Satellite data show that during each of the past six summers, sea ice cover has shrunk to its smallest level in three decades. The composition of the ice is also changing, now containing a higher fraction of thin first-year ice instead of thicker multi-year ice. Accurately projecting future sea ice conditions is important to a growing number of stakeholders, including local populations, natural resource industries, fishing communities, commercial shippers, marine tourism operators, national security organizations, regulatory agencies, and the scientific research community.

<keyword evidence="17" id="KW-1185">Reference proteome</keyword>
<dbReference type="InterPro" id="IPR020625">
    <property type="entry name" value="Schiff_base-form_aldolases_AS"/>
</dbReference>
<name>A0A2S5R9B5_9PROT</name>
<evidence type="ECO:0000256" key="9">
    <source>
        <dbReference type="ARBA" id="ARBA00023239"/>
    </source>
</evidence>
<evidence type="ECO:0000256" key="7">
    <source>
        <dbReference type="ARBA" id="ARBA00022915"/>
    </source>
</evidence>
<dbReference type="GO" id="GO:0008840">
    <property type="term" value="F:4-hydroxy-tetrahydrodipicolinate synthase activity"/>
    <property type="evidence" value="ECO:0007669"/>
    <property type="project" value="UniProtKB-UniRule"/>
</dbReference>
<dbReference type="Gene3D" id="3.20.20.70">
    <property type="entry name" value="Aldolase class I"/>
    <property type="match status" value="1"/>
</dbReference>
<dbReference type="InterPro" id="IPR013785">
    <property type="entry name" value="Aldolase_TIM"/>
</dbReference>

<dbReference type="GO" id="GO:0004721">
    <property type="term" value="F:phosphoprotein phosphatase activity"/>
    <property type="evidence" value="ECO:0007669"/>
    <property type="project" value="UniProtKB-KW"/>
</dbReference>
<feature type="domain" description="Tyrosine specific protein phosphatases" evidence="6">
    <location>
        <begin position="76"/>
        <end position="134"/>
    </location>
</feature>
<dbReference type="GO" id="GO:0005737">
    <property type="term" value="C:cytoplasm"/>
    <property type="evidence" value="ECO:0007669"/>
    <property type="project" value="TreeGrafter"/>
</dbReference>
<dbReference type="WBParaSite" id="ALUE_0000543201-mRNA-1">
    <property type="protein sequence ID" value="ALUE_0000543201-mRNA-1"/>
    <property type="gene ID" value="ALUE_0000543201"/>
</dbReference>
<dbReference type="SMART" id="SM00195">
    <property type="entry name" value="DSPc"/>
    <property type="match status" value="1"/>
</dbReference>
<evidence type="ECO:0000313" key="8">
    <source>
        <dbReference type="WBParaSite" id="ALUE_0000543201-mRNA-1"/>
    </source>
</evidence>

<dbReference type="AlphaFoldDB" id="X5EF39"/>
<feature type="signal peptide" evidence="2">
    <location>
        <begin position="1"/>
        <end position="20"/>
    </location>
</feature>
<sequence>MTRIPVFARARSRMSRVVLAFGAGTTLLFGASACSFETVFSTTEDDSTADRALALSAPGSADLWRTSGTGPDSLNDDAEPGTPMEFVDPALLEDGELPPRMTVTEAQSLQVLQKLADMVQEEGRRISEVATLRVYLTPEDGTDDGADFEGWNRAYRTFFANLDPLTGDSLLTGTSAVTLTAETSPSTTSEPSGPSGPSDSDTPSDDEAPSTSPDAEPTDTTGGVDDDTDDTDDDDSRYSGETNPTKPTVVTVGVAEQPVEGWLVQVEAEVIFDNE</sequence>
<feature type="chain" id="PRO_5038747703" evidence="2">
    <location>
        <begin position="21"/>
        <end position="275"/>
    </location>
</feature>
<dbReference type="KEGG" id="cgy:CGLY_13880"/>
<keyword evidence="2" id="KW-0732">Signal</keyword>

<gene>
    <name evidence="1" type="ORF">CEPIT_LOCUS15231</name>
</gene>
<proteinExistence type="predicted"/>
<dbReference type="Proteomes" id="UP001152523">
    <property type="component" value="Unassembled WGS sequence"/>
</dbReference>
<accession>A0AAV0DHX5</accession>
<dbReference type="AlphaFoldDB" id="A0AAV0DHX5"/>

However, a new report finds that gaps in understanding the interactions between Arctic sea ice, oceans, and the atmosphere is hampering accurate predictions. Although modeling has steadily improved, projections by every major modeling group failed to predict the record breaking drop in summer sea ice extent in September 2012. The report identifies some specific strategies to improve projections. It also concludes that establishing sustained communication between the user, modeling, and observation communities could help reveal gaps in understanding and ensure that resources are allocated to address the most pressing sea ice data needs.